Blur Q&A With Gareth Wilson and Ged Talbot

We drop the clutch, swap some paint, and chat about all things racing with Bizarre Creations lead designers Gareth Wilson and Ged Talbot about Blur.


Car games tend to fall into one of two major subsets: arcade racing and simulation driving. The former usually relies on drifting, loose steering, and fictional vehicles, while the latter boasts real-world production cars and punishment for braking and turning at the same time. Blur is a melding of the two with real-world vehicles, crazy over-the-top stunts, and Mario Kart-style power-ups to blast your trackmates. We recently caught up with two of the game’s lead designers, Gareth Wilson and Ged Talbot, to chat about social networking, why storyline doesn’t matter to racing, and the return of split-screen.

GameSpot AU: You said last year that one of Blur’s biggest strengths was adding a storyline to the racing. Why was story so important?

Gareth Wilson: There’s no storyline in Blur. This was one of the features we thought wasn’t working great last year, so we replaced the storyline with social features where you and your friends progress the story.

GS AU: Race performance and actions will unlock additional content as you play. Explain how that works.

Ged Talbot: As you do cool things on-track: shoot power-ups, overtake drivers, do stunts, you earn fans. Earn enough fans and you’ll rank up, unlocking cool new cars, game modes, mods, and vehicle upgrades.

GS AU: How many vehicles does the game feature and which manufacturers are on board?

GT: Fifty-plus cars including BMW, Lotus, Ford, Toyota, Nissan, Koenigsegg, Shelby, Audi, and Dodge.

Seriously dude, I told you nine subwoofers were too many!
Seriously dude, I told you nine subwoofers were too many!

GS AU: Blur appears to be more of a street arcade racer than a closed-track sim. Why then have you opted to go with licensed vehicles?

GW: Because real cars are cooler to drive than fake cars! Seriously, though, having licensed cars in a game gives it a feeling of quality. And we wanted gamers to know this is a triple A racing game.

While we are 100 percent an action game, the underlying physics and handling are still very much based in the real world. This sort of handling and gameplay suits the real world visuals much better than it would if we had tried to put a realistic handling model on obviously fake car models.

GS AU: Hoarding and then carefully deploying power-ups looks to be essential. How many items can you carry simultaneously? Will you be able to string a series of different items together to create combos?

GW: You can carry three power-ups at once, so keeping a selection to use is important. A good method is a nitro to get close to other racers, an offensive power-up like barge or bolt to take them out once close, and then a defensive power-up like shield once you’re ahead.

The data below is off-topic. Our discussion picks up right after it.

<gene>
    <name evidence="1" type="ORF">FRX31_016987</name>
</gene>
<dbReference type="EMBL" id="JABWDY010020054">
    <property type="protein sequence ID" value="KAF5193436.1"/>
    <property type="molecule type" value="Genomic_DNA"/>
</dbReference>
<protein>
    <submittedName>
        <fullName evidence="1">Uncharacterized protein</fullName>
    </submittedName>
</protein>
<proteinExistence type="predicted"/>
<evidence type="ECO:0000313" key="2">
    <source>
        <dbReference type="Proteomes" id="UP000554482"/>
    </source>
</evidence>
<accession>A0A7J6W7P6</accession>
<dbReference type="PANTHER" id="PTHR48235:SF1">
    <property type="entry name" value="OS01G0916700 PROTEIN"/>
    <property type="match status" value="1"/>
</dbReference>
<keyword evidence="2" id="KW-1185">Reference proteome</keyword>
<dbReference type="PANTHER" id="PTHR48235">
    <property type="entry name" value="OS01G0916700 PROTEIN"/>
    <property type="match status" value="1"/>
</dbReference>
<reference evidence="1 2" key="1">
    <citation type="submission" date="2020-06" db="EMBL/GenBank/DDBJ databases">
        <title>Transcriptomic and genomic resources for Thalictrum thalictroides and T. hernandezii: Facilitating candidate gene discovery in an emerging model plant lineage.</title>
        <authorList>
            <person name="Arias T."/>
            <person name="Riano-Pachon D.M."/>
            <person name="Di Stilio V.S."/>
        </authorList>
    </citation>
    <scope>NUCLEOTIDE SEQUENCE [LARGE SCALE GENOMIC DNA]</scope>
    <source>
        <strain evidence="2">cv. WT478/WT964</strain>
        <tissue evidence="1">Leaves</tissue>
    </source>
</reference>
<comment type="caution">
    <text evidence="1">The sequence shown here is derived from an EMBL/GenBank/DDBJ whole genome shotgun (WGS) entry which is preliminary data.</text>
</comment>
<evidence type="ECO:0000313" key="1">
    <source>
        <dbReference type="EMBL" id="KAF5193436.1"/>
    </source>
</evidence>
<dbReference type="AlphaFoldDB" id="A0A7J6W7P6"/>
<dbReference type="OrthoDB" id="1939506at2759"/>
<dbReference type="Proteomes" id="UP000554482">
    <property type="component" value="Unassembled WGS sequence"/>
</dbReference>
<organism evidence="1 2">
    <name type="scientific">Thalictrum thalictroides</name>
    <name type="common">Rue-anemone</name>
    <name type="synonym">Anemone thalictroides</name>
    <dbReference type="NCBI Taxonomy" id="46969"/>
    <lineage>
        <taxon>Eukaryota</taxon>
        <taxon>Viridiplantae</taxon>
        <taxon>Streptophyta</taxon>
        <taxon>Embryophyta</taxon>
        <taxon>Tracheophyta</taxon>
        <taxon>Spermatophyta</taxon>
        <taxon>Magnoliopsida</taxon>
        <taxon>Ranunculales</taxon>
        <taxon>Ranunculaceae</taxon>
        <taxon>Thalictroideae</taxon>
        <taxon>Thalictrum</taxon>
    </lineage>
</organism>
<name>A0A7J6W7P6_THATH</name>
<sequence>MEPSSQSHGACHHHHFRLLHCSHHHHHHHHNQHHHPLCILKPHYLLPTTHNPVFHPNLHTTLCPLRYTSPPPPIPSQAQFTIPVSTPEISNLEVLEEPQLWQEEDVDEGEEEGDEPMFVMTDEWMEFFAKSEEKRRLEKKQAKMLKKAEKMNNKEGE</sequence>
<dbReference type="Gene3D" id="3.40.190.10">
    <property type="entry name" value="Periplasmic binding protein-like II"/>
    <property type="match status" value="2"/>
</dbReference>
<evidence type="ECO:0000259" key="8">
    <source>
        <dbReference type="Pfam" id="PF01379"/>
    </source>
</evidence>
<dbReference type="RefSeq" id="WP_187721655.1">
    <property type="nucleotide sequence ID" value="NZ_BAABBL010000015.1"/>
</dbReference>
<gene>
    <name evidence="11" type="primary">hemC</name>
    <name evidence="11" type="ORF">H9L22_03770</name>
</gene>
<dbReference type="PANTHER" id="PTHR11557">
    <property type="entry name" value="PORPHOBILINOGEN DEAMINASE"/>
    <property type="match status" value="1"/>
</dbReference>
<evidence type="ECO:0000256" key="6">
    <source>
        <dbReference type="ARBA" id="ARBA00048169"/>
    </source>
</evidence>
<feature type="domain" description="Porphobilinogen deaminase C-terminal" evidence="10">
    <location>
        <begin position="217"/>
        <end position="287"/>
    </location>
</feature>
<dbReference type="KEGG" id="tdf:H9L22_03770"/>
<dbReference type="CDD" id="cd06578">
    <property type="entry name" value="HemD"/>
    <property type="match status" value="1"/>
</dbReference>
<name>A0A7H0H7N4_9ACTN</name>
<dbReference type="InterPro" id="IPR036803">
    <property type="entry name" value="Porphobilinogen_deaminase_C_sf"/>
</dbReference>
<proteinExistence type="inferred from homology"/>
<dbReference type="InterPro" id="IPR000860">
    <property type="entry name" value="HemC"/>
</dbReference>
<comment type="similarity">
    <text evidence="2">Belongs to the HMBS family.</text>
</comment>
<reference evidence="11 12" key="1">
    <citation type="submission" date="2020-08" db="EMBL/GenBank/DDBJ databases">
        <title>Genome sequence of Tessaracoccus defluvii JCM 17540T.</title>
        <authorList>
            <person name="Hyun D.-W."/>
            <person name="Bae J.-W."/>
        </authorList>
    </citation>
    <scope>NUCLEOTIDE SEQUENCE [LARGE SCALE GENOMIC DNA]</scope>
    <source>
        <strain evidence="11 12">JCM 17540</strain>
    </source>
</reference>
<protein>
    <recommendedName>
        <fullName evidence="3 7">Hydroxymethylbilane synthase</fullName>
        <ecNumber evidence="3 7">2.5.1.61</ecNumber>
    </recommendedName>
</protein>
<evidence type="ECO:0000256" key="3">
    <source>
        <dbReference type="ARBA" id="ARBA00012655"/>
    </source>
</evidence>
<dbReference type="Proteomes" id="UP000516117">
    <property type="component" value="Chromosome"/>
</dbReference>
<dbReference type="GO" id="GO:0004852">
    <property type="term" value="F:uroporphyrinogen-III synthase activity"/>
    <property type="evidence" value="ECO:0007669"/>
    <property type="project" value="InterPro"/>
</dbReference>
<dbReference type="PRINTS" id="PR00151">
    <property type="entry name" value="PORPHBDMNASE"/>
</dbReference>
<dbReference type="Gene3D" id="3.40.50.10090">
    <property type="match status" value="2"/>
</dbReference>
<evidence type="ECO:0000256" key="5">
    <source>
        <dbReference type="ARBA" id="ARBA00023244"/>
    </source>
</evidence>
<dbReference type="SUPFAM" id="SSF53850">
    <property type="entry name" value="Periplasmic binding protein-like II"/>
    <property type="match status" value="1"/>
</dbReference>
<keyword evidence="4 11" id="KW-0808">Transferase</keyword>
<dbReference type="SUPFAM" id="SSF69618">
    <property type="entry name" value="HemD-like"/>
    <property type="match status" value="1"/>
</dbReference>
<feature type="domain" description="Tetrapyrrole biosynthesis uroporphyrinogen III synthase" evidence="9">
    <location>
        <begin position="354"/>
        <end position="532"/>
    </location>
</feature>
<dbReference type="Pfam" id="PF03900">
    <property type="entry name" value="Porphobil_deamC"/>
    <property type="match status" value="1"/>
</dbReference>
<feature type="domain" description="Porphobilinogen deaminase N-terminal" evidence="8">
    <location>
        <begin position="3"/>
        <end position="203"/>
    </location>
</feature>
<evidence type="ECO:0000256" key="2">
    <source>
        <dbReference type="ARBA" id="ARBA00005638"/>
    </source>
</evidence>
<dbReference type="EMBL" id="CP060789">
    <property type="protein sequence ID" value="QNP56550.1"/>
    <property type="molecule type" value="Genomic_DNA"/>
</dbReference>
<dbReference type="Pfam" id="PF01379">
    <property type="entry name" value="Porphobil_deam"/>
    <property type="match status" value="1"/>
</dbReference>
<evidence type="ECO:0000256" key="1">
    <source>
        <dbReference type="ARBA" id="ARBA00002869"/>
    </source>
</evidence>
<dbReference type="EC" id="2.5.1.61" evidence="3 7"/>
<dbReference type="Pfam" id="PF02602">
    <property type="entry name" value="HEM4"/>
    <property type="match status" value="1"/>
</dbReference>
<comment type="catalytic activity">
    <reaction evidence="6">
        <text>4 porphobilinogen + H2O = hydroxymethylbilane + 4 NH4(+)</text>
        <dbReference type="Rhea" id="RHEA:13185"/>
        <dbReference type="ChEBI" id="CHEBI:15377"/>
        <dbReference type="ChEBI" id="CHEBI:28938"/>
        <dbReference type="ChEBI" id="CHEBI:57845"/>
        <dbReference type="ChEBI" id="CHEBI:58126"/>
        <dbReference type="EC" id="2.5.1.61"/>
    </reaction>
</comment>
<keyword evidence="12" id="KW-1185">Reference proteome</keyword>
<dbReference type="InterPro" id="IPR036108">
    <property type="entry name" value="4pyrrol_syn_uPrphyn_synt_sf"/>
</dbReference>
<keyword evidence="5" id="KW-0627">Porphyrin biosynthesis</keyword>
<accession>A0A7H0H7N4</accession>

One of the most important skills you can have in Blur is knowing which power-ups are going to be most useful to you at any particular time. There are several factors you need to take into account during the race before deciding which power-up to select, including: Where am I in the field of racers? Are you at the front of the pack or bringing up the rear? And how close are my nearest opponents and are they in front of me or do you need to defend from an attacker coming up from behind?

Race alone, trade scores with rivals online, or battle it out on the same couch with split-screen.
Race alone, trade scores with rivals online, or battle it out on the same couch with split-screen.

GS AU: Tell us about how shunting placement on competitors will determine the effect you have on them.

GT: Shunt flings cars into the air, so using it when near a cliff or under a bridge can be devastating! Also, using it on corners or in hairpins will throw your opponents off the racing line, potentially with terrible consequences.

GS AU: How will the social media aspects in Blur help players find races both in the single-player and online modes?

GW: Blur has social network integration. This means you can update your progress via Twitter to your friends when they’re not at their consoles and let them know when you’re around to play.

Also, after completing a single-player race, you can send a Friends Challenge to any of your Xbox Live friends. This message appears in the Xbox dashboard and challenges your friends to do better than you in the event you just played. If your friend beats your challenge, he can send it back to you with new data. This is available for Xbox Live silver accounts and allows people to compete who are not usually online together.

GS AU: Split-screen racing has dropped off the map a bit of late. Why do you think this is and why are you working so hard to bring it back when you’re also including online play?

GT: Blur is about playing with friends, and one of the best ways to play with friends is getting your buddies around and playing on the same console! As games become more complicated, splitting the screen into four viewports becomes tougher to do, but we believe this is a super-important feature for a racing game.

With the rise of the Internet and online gaming, people seem to have forgotten how much fun it can be to actually sit next to someone while playing together. If you were to ask someone whether it’s better to go to the cinema or to a restaurant on your own or with a friend, the answer would be a no-brainer, right? Experiences are always better when you share them with friends. The same is true with gaming and it’s true whether you’re playing a multiplayer game together or you’re passing the pad between yourselves in a single-player game.

GS AU: Gareth and Ged, thanks for your time.

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